“Wait for enemy to make a mistake. Die. Stand by for Ghost Resurrection. Repeat as necessary.”
In part 2 of the longest commentary ever I will be discussing Destiny 2’s end game; everything from the games new strikes, the new nightfall mechanics, even the new raid titled ‘Leviathan’. I will also be looking over the Crucible this time around, discussing what makes it work, what needs improvement and my thoughts on the new Trials of the Nine game mode. Stick around dear reader, the end is almost in sight!
Click here for Part 1.
Following on from part 1, I was talking about the overhauled combat and AI mechanics without actually discussing any of the endgame content in Destiny 2. Much like in the original Destiny the game doesn’t really begin until you reach the level cap and have completed the main campaign; as aforementioned in part 1 grinding for better loot as well as increasing ones power level becomes the primary focus upon finishing the story. Currently, the max power level is believed to be around 350, with a number of activities pushing you higher and higher to this point. The grind becomes increasingly harder past the point of 265, leaving you to rely on the weekly resets to push into 300+ power. In terms of the ‘end game’ the content is the same list of usual suspects on offer from the original, with some new changes to keep them fresh and distinct. Once you reach power level 260+ (which is easily attainable by completing the misc. objectives dotted around the patrol zones) all high end activities become available to you with the exception of Prestige difficulty for certain activities. In terms of Strikes, there are 6 strikes in total this time around (with one being a PlayStation exclusive). Each one offers a ‘mini-raid’ experience complete with complex mechanics and overlong jumping and combat sections, much like the Inverted Spire strike that was available back in the Beta. By far my favourite strike thus far is the Pyramidion, which feels very much like a homage to the fan-favourite Vault of Glass raid from Destiny, offering complex navigation challenges in tandem with tough combat sections as you attempt to shut down the Vex on the moon called Io. The strikes vary in terms of difficulty, but all offer something distinct that keeps them from feeling too similar to one another.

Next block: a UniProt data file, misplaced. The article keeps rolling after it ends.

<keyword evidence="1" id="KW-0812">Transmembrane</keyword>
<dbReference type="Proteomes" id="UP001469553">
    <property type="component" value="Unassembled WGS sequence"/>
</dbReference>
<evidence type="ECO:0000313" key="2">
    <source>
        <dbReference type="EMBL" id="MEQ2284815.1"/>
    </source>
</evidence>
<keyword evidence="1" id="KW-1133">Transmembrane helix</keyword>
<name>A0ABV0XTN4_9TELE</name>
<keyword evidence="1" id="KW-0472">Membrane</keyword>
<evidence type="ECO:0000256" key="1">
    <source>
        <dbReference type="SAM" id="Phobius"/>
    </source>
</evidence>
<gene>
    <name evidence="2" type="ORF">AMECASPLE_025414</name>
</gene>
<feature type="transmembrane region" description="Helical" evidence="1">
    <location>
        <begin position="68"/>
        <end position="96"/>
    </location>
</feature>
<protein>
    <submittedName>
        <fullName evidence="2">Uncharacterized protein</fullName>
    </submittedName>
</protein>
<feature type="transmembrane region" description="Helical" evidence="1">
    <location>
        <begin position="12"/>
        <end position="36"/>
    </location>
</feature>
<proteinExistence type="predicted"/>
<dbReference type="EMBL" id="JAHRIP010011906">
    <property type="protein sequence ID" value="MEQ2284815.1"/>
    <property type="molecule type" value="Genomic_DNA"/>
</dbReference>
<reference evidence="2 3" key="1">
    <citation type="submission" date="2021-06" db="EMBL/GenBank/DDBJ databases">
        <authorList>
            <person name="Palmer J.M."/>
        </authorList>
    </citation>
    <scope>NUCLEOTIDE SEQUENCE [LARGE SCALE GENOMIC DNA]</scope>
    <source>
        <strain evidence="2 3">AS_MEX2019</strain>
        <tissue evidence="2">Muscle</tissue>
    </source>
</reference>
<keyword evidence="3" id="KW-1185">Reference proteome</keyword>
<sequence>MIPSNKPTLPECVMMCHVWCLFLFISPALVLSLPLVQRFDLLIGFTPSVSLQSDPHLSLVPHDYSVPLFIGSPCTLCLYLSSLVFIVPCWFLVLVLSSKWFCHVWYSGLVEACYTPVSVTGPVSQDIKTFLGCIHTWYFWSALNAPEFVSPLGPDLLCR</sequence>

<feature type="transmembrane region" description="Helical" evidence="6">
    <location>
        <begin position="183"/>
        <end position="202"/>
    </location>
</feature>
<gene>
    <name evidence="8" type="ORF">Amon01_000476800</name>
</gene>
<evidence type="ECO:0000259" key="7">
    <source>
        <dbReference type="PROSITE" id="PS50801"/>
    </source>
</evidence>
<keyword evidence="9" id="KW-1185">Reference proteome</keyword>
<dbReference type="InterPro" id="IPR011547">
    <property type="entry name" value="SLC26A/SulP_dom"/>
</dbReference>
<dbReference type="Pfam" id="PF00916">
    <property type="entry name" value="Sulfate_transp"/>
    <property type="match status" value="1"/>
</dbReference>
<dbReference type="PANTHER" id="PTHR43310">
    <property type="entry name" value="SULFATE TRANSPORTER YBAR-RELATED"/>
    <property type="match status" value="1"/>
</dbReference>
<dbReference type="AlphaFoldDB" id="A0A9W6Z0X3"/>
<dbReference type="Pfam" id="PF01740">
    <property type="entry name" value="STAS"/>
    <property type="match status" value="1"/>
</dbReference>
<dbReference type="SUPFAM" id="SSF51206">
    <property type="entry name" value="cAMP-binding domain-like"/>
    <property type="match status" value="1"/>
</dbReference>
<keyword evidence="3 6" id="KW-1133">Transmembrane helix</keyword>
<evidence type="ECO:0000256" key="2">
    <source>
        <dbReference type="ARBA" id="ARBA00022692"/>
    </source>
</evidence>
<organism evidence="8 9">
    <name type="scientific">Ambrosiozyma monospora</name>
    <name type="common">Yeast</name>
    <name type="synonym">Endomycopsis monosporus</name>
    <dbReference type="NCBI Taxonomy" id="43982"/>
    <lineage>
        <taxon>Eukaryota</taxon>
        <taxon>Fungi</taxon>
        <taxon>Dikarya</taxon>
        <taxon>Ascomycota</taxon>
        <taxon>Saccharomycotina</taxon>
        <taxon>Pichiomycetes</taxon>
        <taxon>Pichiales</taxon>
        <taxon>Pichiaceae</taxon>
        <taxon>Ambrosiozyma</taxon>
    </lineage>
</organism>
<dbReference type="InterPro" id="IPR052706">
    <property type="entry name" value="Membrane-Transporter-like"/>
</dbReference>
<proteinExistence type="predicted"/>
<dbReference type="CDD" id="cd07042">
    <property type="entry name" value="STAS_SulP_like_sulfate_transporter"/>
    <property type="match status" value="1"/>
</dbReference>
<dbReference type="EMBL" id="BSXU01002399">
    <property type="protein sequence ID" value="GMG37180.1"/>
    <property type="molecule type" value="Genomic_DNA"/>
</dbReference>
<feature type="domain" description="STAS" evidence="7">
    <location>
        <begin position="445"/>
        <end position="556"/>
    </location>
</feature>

The difficulty curve spikes a lot higher when it comes to the new Nightfall mechanics, as they are a bit more brutal than their predecessors, doing away with the individual weekly burn modifiers, opting instead for the prism modifier which changes the burn on the fly every 30 seconds or so. Another interesting mechanic is the fact that you now only have between 10 and 14 minutes (7 on Prestige difficulty) to complete the strike, with each week offering a different modifier to regain lost time; for example, in the first week it was based on killing enemies, last week saw rings spawn around combat areas offering you a solid 30 seconds every time you jumped through one while this week has you searching for anomalies within the strike itself, adding 30 seconds every time one is shot and destroyed. The difference in modifiers is what kept the challenges fresh in the first game, adding to the old “if it isn’t broke, don’t fix it” mentality that definitely serves Destiny 2 well. It’s also important to mention that these modifiers are only the first few that we have seen, and there is no doubt in my mind that Bungie has more stashed away to keep us on our toes. The new raid went live on Wednesday last week; titled ‘Leviathan’ it sees 6 Guardians invited by Emperor Calus to perform a series of complex tasks aboard his massive gold-trimmed, planet eating ship known as ‘The World Eater’. In terms of difficulty the raid is second to none, with only a few fireteams actually having finished the colossal undertaking. Myself and the guys and girls over in the Legion of Morn have so far only managed to make it up to the fifth stage which sees you navigating a luminous garden full of Cabal war beasts while two guardians assist in navigation; while the section is obviously new, I couldn’t help but be reminded of the Gorgon’s Labyrinth from the Vault of Glass raid in Destiny which was a nice touch in terms of nostalgia. The Leviathan raid sits nicely between Vault of Glass and King’s Fall in terms of length, being broke up into three challenge sections that get increasingly harder as you go on. Unfortunately the loot drops in the raid thus far seem a bit scarce, being nothing more than glimmer, the odd shader and a few Emperor Calus tokens (which can be redeemed at a new vendor called Benedict 99-40 once the raid has been completed). While I have not completed the raid yet, I fully intend to get a completion down this week, so be sure stay tuned to my twitter feed at @Antigenetic92 to see if I’ve been successful!.
The Leviathan: Destiny 2’s first raid pulls no punches when it comes to the difficulty curve.